4. Focus on pain points: If you feel a knot or area of tightness, spend extra time massaging that area.
  5. Cool down: Finish with light, soothing strokes to help the muscles relax.

Swedish Massage for a Frozen Shoulder

Swedish massage is best performed by a professional, but you can also do a simplified version at home:

  1. Prepare the area: Make sure the room is warm and comfortable. Use a massage oil or lotion to help your hands glide over the skin.
  2. Use long, flowing strokes: Start with long, flowing strokes (effleurage) to warm up the muscle tissue.
  3. Apply kneading motions: Use kneading motions (petrissage) to work on deeper tissues.
  4. Finish with light strokes: End the massage with light, relaxing strokes.

Trigger Point Therapy for a Frozen Shoulder

Trigger point therapy can be done using a foam roller, massage cane, or even a tennis ball:

  1. Locate the trigger point: These are often areas that feel like knots or tight bands of muscle.
  2. Apply pressure: Use your tool of choice to apply pressure to the trigger point.
  3. Hold and release: Hold the pressure for about 30 seconds, then release.
  4. Repeat: Repeat this process several times, until you feel the muscle start to relax.

Remember, while these techniques can be done at home, it’s always best to consult with a healthcare professional or a certified massage therapist before starting any new treatment regimen.

And if you feel severe pain at any point during the massage, stop immediately and seek professional help.


  1. Healthline – How to Give a Deep Tissue Massage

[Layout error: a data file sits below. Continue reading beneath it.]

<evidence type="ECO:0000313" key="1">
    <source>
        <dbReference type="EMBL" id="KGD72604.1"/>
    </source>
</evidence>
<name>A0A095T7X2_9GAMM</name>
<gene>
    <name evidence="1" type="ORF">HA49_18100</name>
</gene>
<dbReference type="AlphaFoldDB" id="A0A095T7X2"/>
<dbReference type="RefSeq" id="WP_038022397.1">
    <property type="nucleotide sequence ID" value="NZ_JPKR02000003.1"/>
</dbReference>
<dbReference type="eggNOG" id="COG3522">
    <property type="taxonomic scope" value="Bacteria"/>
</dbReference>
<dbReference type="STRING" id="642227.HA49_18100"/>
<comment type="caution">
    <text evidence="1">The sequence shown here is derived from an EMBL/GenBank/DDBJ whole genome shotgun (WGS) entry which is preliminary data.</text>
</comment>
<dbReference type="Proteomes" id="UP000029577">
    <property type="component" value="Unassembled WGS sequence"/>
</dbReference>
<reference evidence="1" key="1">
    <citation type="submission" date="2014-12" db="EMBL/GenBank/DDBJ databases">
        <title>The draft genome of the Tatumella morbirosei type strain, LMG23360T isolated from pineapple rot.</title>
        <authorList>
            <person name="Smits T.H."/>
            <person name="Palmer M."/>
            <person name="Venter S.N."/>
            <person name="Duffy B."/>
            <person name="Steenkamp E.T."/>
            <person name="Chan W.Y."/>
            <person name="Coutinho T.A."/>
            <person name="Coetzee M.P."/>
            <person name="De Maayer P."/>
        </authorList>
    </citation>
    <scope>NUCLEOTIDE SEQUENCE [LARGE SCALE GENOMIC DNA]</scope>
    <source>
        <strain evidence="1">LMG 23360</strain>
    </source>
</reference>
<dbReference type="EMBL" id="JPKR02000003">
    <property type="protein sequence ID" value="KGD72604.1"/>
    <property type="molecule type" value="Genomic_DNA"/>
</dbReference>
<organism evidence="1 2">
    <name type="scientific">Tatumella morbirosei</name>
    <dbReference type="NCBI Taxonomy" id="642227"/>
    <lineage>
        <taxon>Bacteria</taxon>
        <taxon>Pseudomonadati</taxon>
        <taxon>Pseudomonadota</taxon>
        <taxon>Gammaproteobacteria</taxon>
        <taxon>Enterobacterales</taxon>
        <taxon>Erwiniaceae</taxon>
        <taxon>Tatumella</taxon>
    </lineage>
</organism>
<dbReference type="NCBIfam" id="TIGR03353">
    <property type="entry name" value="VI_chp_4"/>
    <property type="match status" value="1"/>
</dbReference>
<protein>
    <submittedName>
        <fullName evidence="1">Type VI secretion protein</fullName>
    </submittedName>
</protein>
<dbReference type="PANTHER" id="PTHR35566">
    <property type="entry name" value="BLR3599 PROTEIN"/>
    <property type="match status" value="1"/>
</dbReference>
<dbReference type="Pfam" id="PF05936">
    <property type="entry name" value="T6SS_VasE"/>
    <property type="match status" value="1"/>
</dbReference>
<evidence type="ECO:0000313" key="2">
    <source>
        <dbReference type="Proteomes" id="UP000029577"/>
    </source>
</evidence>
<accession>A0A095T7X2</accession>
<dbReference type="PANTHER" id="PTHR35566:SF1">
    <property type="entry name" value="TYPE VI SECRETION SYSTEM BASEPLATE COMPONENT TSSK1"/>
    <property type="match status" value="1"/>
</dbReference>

2. Mayo Clinic – Massage: Get in touch with its many benefits
  3. NCBI – Deep Friction Massage to Treat Tendinopathy
  4. American Massage Therapy Association – Massage Therapy for Pain Management
  5. Healthline – How to Give a Deep Tissue Massage
  6. Healthline – Swedish Massage: What Is It? And What Can It Do for You?

Additional Treatments and Exercises for Frozen Shoulder

While massage can be a powerful tool in treating frozen shoulder, it’s often most effective when combined with other treatments and exercises.

Here are some additional strategies that can complement your massage regimen:

Physical Therapy

Physical therapy is a key component of frozen shoulder treatment. A physical therapist can provide you with a series of exercises to improve your range of motion and strengthen the shoulder muscles.

These exercises typically involve gentle stretching and gradually increase in intensity as your shoulder begins to heal.


Over-the-counter pain relievers and anti-inflammatory medications can help manage the pain and swelling associated with frozen shoulder. In some cases, your doctor may recommend stronger prescription medications or corticosteroid injections.

Heat and Cold Therapy

Applying heat to the shoulder before exercising can help increase flexibility and reduce pain. After exercise or massage, applying a cold pack can help reduce inflammation.

Lifestyle Modifications

Making certain changes to your daily routine can also help manage frozen shoulder symptoms. These might include:

  • Using the affected arm for daily activities to keep it flexible
  • Avoiding movements that cause pain
  • Practicing good posture


In addition to the exercises your physical therapist recommends, you can also try the following at home: